Speaking for Himself

D'var Torah by Rabbi Jay Spero


Speaking for Himself

Contact Rabbi Spero at 862-9546 or


In this week’s portion the Jewish people reach their pinnacle, their whole purpose: the receiving of the Torah. It was for this very reason that G-d had created the world: for there to be one nation who would accept upon itself the awesome responsibility of being a light unto the nations.

Now this could only be accomplished by there being an absolute set of values. These are the mitzvos—the commandments. Through thick and thin, through good times and bad, the Jewish people have kept the words of this Torah. Although we underwent genocides and exiles from one country to the next, the Torah has been our guide for living. Sadly, it has been proven throughout the generations that though there are groups of Jews who do not observe the Torah; these Jewish groups eventually die out.

How do we go about the task of connecting ourselves to an event—the giving of the Torah— which occurred over 3300 years ago?

In Parshas Shmos Moshe arrived in Egypt on a donkey. The Chapters of Rabbi Eliezer (a source from the time of the mishna, 200 B.C.E.) comments that this was the same donkey that had been used by Avraham, and the same one that would be used by the Messiah. Obviously, there are many deep meanings behind the idea of this “donkey”; yet what can we glean from it on a simple level?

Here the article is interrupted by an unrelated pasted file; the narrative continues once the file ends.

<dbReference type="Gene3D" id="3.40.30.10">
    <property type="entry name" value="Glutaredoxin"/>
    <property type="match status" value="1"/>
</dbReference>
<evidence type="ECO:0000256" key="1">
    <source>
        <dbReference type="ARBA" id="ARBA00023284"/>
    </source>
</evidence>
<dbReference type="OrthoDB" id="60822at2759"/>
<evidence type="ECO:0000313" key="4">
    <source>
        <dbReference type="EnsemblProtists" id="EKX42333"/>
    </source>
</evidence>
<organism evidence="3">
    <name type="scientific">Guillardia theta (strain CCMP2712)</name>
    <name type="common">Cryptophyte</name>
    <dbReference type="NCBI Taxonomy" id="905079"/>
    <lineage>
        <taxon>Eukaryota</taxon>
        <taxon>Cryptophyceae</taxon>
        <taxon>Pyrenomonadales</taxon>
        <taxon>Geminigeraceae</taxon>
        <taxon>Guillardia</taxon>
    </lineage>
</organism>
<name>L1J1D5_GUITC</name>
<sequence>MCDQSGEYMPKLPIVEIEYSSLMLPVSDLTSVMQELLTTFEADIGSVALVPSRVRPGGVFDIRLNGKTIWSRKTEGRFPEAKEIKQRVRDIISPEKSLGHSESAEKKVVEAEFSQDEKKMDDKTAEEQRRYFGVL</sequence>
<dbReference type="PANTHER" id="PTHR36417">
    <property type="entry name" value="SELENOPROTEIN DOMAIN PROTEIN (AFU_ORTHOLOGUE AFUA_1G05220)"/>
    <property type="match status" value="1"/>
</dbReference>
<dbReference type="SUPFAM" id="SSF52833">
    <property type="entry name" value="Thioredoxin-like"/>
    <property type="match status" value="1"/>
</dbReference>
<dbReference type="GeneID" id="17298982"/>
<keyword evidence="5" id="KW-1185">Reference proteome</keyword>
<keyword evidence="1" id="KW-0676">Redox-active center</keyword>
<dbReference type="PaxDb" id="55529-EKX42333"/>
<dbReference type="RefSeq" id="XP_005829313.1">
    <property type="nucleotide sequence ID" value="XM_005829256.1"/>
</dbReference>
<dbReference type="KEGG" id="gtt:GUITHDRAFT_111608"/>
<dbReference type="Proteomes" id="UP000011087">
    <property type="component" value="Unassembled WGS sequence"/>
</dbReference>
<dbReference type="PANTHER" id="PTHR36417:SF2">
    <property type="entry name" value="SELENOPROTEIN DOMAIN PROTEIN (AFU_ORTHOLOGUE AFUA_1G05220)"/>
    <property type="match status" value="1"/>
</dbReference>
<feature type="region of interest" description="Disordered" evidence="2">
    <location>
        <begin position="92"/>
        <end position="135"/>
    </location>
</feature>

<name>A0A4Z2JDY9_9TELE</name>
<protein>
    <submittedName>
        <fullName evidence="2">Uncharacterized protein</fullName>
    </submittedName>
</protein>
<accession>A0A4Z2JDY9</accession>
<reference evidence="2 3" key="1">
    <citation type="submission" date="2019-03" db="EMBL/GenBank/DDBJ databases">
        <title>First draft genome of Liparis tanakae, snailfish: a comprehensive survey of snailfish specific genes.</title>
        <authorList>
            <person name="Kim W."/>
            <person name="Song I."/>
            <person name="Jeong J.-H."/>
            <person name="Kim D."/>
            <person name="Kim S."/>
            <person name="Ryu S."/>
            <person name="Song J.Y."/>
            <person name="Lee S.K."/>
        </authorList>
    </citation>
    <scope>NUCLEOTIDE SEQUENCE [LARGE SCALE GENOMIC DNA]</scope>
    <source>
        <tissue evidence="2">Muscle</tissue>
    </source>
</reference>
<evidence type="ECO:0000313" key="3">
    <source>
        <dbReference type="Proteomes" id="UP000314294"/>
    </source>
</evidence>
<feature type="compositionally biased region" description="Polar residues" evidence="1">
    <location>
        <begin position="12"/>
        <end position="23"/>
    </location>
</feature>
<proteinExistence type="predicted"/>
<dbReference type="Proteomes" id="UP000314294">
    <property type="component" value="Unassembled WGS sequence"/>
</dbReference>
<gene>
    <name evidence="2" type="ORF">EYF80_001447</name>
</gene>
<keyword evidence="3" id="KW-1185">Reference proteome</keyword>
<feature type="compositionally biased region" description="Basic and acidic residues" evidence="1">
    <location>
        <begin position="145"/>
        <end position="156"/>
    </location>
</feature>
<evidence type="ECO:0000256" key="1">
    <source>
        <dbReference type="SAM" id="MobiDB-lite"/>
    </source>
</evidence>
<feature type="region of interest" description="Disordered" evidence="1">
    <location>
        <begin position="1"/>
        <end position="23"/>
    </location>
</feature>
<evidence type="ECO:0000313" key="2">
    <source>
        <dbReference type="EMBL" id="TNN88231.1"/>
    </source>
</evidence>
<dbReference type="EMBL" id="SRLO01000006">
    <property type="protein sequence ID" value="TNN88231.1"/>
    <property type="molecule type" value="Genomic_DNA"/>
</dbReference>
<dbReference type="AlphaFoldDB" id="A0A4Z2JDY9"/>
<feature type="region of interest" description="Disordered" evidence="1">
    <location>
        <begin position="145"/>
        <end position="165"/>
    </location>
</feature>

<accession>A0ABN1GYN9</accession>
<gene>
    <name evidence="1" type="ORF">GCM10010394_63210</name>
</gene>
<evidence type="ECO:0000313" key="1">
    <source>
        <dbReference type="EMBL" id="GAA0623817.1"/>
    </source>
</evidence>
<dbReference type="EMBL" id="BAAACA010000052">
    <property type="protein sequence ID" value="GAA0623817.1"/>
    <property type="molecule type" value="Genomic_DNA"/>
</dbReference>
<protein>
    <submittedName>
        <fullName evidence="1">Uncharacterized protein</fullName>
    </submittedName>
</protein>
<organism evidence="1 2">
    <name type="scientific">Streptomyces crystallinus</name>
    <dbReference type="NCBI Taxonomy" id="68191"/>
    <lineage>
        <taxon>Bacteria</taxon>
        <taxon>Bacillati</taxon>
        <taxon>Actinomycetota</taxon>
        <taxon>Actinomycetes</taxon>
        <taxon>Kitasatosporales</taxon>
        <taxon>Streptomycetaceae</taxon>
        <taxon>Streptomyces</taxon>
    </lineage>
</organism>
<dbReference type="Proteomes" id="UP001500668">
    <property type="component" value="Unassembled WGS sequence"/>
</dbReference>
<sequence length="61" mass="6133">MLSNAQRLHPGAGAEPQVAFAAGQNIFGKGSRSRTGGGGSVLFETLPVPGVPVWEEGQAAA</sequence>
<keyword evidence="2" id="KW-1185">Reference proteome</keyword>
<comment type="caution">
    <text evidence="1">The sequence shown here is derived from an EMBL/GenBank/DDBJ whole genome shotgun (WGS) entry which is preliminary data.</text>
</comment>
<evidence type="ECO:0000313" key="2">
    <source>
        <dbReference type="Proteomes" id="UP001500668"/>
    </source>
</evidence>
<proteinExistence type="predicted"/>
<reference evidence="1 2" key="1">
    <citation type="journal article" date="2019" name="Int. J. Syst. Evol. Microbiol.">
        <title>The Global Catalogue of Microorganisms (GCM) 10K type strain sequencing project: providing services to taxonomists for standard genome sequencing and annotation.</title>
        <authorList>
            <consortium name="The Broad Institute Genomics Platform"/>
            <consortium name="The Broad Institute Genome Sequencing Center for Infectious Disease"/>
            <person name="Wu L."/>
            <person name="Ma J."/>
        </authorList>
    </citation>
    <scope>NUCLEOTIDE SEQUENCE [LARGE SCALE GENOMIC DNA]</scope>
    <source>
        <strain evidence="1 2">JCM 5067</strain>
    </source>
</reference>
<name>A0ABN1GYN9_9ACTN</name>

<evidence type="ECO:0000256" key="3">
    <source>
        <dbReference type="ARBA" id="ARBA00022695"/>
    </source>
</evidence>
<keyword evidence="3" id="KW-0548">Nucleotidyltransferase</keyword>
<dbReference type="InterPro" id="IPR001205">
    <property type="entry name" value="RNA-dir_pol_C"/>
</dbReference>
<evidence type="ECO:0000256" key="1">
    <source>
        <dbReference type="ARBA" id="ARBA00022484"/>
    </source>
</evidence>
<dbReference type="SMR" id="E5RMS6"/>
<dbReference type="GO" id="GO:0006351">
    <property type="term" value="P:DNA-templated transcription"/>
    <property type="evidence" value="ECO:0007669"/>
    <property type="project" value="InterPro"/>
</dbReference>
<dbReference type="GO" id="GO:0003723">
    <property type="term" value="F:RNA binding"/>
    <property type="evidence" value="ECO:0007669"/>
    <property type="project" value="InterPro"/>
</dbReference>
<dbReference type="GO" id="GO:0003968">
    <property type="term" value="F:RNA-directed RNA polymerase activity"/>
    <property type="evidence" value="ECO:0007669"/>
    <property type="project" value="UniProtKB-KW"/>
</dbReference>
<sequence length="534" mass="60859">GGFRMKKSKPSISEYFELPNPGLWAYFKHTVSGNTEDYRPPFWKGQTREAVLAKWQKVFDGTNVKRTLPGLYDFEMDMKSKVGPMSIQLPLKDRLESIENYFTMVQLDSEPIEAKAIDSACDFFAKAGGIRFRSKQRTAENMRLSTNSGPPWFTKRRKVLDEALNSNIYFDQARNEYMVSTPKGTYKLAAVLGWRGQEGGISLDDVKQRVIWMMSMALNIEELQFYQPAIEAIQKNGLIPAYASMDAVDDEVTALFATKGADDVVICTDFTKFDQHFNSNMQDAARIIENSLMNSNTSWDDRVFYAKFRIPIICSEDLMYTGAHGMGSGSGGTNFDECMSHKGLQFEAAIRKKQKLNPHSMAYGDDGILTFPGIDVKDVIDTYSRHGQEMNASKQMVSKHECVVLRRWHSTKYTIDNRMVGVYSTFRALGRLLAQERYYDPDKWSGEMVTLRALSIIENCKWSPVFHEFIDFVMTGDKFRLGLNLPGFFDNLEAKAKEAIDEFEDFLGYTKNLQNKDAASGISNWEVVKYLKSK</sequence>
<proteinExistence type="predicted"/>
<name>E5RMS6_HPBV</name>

The word in Hebrew for donkey is chamor . In Hebrew those same letters also spell out chomer — raw material. This word is often used to connote simplicity. The ideals of Avraham, Moshe and the Messiah, the men who discovered G-d and Judaism, who brought the blueprint of creation (the Torah) down to mankind, and who will come when the Jewish people have perfected the world, essentially are simple concepts. True, there are many levels to the Torah— philosophical, Kabbalistic etc.— yet, unlike many other religions, there is no leap of faith required.

We believe in the Torah because 3300 years ago, G-d Himself spoke to every man, woman, and child of the people of Israel (around 3 million). Moshe didn’t stand up and say: G-d came to me in a vision and told me to give you the Torah. G-d Himself told the Jewish people: “I am your G-d who took you out of Egypt,” forever creating a relationship with us.

No other religion or faith in the history of the world had such an auspicious beginning. There are Bible critics who will say “the Torah was written 1000 years later by the Rabbis”. How can this be logically so? Several times in the Torah G-d exhorts the people to remember that He had taken them out of Egypt, and He had given them the Torah. Were the Torah to have been written hundreds of years later, how would the people have responded to such events? It would be absurd, they would claim, “wait a minute, we just got this thing last week, now the Rabbis are telling me to believe my ancestors got it a while ago? Come on!”

As we know, it is certainly possible to fool groups of people, but to believe an entire nation was fooled in this manner is preposterous.

For 3300 years Jews who have been loyal to the Torah have formed the Jewish people. As distant as we are from the days when we received the Torah, we must strengthen ourselves by remembering how we received the Torah, and G-d spoke not only to those assembled at the mountain, but to all of us.

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